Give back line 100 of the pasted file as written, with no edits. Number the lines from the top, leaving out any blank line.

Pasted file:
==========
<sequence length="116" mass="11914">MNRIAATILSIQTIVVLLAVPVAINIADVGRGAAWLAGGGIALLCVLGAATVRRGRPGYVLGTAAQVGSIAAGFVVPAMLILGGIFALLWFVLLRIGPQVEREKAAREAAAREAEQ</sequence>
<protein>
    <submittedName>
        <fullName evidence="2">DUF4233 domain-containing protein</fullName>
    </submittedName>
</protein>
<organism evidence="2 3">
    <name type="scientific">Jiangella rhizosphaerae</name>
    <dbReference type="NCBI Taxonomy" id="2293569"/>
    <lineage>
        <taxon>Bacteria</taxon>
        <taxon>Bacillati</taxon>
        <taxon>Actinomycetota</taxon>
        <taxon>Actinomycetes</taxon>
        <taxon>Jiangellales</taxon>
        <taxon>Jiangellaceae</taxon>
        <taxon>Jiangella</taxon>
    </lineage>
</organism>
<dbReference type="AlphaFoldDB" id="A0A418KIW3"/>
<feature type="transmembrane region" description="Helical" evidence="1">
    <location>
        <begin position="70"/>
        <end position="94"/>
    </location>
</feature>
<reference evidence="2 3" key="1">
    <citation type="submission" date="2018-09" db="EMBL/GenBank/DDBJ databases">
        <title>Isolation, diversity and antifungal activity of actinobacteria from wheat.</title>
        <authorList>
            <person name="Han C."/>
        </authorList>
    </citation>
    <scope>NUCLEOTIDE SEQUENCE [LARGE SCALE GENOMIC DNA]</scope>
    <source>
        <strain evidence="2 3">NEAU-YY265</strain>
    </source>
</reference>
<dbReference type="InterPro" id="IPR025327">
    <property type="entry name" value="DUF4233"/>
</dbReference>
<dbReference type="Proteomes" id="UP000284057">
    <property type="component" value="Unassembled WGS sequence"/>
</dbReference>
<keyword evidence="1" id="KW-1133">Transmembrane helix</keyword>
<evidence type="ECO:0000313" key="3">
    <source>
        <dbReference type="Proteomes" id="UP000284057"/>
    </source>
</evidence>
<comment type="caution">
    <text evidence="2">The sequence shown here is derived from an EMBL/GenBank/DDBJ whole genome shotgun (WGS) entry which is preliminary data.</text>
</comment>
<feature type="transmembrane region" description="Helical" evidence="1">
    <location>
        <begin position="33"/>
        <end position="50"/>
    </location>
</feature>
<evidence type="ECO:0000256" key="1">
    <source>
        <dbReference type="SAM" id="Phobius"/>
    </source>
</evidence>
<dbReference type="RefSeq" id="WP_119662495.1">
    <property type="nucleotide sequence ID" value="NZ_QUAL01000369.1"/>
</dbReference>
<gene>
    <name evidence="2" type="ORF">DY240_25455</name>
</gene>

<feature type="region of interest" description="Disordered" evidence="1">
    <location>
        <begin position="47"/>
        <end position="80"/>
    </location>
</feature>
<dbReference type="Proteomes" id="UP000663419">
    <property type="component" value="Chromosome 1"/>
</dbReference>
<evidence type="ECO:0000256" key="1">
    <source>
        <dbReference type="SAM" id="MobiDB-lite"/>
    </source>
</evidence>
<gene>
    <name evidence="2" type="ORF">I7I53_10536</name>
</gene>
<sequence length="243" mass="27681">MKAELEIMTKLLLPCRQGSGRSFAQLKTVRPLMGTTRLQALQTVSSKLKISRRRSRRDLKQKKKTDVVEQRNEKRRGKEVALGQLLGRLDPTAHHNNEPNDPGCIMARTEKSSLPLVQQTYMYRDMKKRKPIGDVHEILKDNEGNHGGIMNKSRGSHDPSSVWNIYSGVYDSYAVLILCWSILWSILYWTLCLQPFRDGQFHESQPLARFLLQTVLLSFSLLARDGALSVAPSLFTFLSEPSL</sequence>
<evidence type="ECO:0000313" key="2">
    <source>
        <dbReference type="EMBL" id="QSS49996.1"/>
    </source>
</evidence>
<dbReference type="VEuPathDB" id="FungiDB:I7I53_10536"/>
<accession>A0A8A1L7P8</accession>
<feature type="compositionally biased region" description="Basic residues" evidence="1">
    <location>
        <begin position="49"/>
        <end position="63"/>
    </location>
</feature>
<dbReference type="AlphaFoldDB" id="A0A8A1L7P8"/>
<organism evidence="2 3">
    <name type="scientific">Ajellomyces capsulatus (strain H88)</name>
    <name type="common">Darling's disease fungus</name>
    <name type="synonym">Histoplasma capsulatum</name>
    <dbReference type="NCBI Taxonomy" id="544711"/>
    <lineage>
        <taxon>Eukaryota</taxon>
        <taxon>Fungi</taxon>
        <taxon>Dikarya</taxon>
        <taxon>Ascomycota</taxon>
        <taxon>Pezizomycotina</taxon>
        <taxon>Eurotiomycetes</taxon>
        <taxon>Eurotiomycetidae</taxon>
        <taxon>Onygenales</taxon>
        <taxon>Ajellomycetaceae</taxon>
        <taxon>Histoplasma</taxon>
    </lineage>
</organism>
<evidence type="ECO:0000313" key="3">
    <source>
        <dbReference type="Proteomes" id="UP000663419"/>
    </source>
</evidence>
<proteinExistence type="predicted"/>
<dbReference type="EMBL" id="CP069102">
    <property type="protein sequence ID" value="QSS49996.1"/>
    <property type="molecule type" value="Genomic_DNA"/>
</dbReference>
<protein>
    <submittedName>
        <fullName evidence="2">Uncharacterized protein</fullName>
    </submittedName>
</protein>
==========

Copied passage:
    </location>